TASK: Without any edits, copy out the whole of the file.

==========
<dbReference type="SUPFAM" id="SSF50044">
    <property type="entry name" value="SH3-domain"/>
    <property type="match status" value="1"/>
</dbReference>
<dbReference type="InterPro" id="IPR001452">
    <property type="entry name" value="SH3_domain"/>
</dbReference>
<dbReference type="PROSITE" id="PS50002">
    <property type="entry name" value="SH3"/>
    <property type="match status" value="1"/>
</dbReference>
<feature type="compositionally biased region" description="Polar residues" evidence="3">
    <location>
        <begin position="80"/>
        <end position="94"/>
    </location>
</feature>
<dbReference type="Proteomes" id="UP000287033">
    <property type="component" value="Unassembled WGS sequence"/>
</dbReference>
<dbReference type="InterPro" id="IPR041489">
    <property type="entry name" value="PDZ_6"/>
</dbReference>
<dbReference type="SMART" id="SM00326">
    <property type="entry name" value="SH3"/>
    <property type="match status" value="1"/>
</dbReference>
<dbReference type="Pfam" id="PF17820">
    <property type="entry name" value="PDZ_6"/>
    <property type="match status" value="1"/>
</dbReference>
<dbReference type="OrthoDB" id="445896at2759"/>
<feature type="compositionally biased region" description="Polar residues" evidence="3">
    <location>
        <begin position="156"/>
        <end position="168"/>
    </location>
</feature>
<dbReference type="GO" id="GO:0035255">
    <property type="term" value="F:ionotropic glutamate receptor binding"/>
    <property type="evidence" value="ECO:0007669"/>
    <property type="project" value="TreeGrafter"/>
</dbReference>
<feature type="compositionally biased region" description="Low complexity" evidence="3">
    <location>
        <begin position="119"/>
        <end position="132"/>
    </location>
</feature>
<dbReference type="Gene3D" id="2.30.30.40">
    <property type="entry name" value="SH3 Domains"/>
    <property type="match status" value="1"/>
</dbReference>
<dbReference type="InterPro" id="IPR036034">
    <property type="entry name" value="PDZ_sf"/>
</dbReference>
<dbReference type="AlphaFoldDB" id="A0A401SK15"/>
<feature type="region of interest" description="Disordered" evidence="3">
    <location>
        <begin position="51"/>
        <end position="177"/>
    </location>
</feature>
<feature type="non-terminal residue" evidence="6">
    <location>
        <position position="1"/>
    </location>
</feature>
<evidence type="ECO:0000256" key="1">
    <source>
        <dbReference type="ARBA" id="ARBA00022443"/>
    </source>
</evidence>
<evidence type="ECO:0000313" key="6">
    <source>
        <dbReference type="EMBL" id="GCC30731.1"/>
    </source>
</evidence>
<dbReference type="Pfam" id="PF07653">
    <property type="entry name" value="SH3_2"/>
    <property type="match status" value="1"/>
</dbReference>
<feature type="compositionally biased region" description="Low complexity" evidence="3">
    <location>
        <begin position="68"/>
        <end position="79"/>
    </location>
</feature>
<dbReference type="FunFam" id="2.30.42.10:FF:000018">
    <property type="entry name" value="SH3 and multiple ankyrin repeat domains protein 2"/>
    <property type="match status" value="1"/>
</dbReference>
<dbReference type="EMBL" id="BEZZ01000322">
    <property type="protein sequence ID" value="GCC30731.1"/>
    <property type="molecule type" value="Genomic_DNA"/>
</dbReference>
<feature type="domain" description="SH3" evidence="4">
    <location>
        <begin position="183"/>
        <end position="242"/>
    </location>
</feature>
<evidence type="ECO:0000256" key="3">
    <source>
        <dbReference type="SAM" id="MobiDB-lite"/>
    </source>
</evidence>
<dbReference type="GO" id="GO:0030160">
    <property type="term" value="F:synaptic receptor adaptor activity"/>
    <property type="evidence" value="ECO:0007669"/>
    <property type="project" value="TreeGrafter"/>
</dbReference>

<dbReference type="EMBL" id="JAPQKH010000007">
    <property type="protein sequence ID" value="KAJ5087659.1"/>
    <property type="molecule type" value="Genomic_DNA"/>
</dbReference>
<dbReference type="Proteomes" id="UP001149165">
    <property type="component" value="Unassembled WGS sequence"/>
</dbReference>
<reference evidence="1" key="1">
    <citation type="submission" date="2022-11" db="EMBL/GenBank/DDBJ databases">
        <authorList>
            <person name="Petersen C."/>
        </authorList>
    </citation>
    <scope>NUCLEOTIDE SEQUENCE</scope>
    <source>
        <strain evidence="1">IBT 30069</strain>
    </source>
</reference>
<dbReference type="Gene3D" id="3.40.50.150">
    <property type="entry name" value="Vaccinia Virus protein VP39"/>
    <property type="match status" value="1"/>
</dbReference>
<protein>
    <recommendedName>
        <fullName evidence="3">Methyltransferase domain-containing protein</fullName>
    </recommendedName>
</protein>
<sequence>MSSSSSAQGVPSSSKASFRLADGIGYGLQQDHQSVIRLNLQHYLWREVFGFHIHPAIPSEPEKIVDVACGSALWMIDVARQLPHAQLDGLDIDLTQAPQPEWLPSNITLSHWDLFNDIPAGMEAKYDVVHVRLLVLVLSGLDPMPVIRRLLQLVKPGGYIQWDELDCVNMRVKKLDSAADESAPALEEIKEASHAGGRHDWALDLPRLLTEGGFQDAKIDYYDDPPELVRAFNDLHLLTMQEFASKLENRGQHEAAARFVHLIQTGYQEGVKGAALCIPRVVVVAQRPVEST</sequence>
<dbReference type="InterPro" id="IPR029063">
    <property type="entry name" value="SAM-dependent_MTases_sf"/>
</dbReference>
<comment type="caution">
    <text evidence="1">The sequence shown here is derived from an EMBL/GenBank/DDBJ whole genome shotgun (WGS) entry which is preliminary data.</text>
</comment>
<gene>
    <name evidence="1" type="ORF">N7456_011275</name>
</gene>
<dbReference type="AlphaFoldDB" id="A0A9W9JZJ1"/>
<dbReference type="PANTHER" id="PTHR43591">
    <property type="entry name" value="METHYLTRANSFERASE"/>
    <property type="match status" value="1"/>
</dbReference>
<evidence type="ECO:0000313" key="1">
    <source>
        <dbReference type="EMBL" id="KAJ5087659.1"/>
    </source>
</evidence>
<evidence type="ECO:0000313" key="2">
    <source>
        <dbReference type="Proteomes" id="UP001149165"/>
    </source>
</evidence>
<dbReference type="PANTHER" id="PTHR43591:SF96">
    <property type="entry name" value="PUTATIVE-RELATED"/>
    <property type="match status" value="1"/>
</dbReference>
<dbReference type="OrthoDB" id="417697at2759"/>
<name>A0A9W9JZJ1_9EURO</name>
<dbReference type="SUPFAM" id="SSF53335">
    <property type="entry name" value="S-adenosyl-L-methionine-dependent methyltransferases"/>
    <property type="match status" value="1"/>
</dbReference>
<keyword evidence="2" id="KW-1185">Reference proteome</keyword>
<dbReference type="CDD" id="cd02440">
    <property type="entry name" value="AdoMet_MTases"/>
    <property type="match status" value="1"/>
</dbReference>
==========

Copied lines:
<dbReference type="SUPFAM" id="SSF50044">
    <property type="entry name" value="SH3-domain"/>
    <property type="match status" value="1"/>
</dbReference>
<dbReference type="InterPro" id="IPR001452">
    <property type="entry name" value="SH3_domain"/>
</dbReference>
<dbReference type="PROSITE" id="PS50002">
    <property type="entry name" value="SH3"/>
    <property type="match status" value="1"/>
</dbReference>
<feature type="compositionally biased region" description="Polar residues" evidence="3">
    <location>
        <begin position="80"/>
        <end position="94"/>
    </location>
</feature>
<dbReference type="Proteomes" id="UP000287033">
    <property type="component" value="Unassembled WGS sequence"/>
</dbReference>
<dbReference type="InterPro" id="IPR041489">
    <property type="entry name" value="PDZ_6"/>
</dbReference>
<dbReference type="SMART" id="SM00326">
    <property type="entry name" value="SH3"/>
    <property type="match status" value="1"/>
</dbReference>
<dbReference type="Pfam" id="PF17820">
    <property type="entry name" value="PDZ_6"/>
    <property type="match status" value="1"/>
</dbReference>
<dbReference type="OrthoDB" id="445896at2759"/>
<feature type="compositionally biased region" description="Polar residues" evidence="3">
    <location>
        <begin position="156"/>
        <end position="168"/>
    </location>
</feature>
<dbReference type="GO" id="GO:0035255">
    <property type="term" value="F:ionotropic glutamate receptor binding"/>
    <property type="evidence" value="ECO:0007669"/>
    <property type="project" value="TreeGrafter"/>
</dbReference>
<feature type="compositionally biased region" description="Low complexity" evidence="3">
    <location>
        <begin position="119"/>
        <end position="132"/>
    </location>
</feature>
<dbReference type="Gene3D" id="2.30.30.40">
    <property type="entry name" value="SH3 Domains"/>
    <property type="match status" value="1"/>
</dbReference>
<dbReference type="InterPro" id="IPR036034">
    <property type="entry name" value="PDZ_sf"/>
</dbReference>
<dbReference type="AlphaFoldDB" id="A0A401SK15"/>
<feature type="region of interest" description="Disordered" evidence="3">
    <location>
        <begin position="51"/>
        <end position="177"/>
    </location>
</feature>
<feature type="non-terminal residue" evidence="6">
    <location>
        <position position="1"/>
    </location>
</feature>
<evidence type="ECO:0000256" key="1">
    <source>
        <dbReference type="ARBA" id="ARBA00022443"/>
    </source>
</evidence>
<evidence type="ECO:0000313" key="6">
    <source>
        <dbReference type="EMBL" id="GCC30731.1"/>
    </source>
</evidence>
<dbReference type="Pfam" id="PF07653">
    <property type="entry name" value="SH3_2"/>
    <property type="match status" value="1"/>
</dbReference>
<feature type="compositionally biased region" description="Low complexity" evidence="3">
    <location>
        <begin position="68"/>
        <end position="79"/>
    </location>
</feature>
<dbReference type="FunFam" id="2.30.42.10:FF:000018">
    <property type="entry name" value="SH3 and multiple ankyrin repeat domains protein 2"/>
    <property type="match status" value="1"/>
</dbReference>
<dbReference type="EMBL" id="BEZZ01000322">
    <property type="protein sequence ID" value="GCC30731.1"/>
    <property type="molecule type" value="Genomic_DNA"/>
</dbReference>
<feature type="domain" description="SH3" evidence="4">
    <location>
        <begin position="183"/>
        <end position="242"/>
    </location>
</feature>
<evidence type="ECO:0000256" key="3">
    <source>
        <dbReference type="SAM" id="MobiDB-lite"/>
    </source>
</evidence>
<dbReference type="GO" id="GO:0030160">
    <property type="term" value="F:synaptic receptor adaptor activity"/>
    <property type="evidence" value="ECO:0007669"/>
    <property type="project" value="TreeGrafter"/>
</dbReference>

<dbReference type="EMBL" id="JAPQKH010000007">
    <property type="protein sequence ID" value="KAJ5087659.1"/>
    <property type="molecule type" value="Genomic_DNA"/>
</dbReference>
<dbReference type="Proteomes" id="UP001149165">
    <property type="component" value="Unassembled WGS sequence"/>
</dbReference>
<reference evidence="1" key="1">
    <citation type="submission" date="2022-11" db="EMBL/GenBank/DDBJ databases">
        <authorList>
            <person name="Petersen C."/>
        </authorList>
    </citation>
    <scope>NUCLEOTIDE SEQUENCE</scope>
    <source>
        <strain evidence="1">IBT 30069</strain>
    </source>
</reference>
<dbReference type="Gene3D" id="3.40.50.150">
    <property type="entry name" value="Vaccinia Virus protein VP39"/>
    <property type="match status" value="1"/>
</dbReference>
<protein>
    <recommendedName>
        <fullName evidence="3">Methyltransferase domain-containing protein</fullName>
    </recommendedName>
</protein>
<sequence>MSSSSSAQGVPSSSKASFRLADGIGYGLQQDHQSVIRLNLQHYLWREVFGFHIHPAIPSEPEKIVDVACGSALWMIDVARQLPHAQLDGLDIDLTQAPQPEWLPSNITLSHWDLFNDIPAGMEAKYDVVHVRLLVLVLSGLDPMPVIRRLLQLVKPGGYIQWDELDCVNMRVKKLDSAADESAPALEEIKEASHAGGRHDWALDLPRLLTEGGFQDAKIDYYDDPPELVRAFNDLHLLTMQEFASKLENRGQHEAAARFVHLIQTGYQEGVKGAALCIPRVVVVAQRPVEST</sequence>
<dbReference type="InterPro" id="IPR029063">
    <property type="entry name" value="SAM-dependent_MTases_sf"/>
</dbReference>
<comment type="caution">
    <text evidence="1">The sequence shown here is derived from an EMBL/GenBank/DDBJ whole genome shotgun (WGS) entry which is preliminary data.</text>
</comment>
<gene>
    <name evidence="1" type="ORF">N7456_011275</name>
</gene>
<dbReference type="AlphaFoldDB" id="A0A9W9JZJ1"/>
<dbReference type="PANTHER" id="PTHR43591">
    <property type="entry name" value="METHYLTRANSFERASE"/>
    <property type="match status" value="1"/>
</dbReference>
<evidence type="ECO:0000313" key="1">
    <source>
        <dbReference type="EMBL" id="KAJ5087659.1"/>
    </source>
</evidence>
<evidence type="ECO:0000313" key="2">
    <source>
        <dbReference type="Proteomes" id="UP001149165"/>
    </source>
</evidence>
<dbReference type="PANTHER" id="PTHR43591:SF96">
    <property type="entry name" value="PUTATIVE-RELATED"/>
    <property type="match status" value="1"/>
</dbReference>
<dbReference type="OrthoDB" id="417697at2759"/>
<name>A0A9W9JZJ1_9EURO</name>
<dbReference type="SUPFAM" id="SSF53335">
    <property type="entry name" value="S-adenosyl-L-methionine-dependent methyltransferases"/>
    <property type="match status" value="1"/>
</dbReference>
<keyword evidence="2" id="KW-1185">Reference proteome</keyword>
<dbReference type="CDD" id="cd02440">
    <property type="entry name" value="AdoMet_MTases"/>
    <property type="match status" value="1"/>
</dbReference>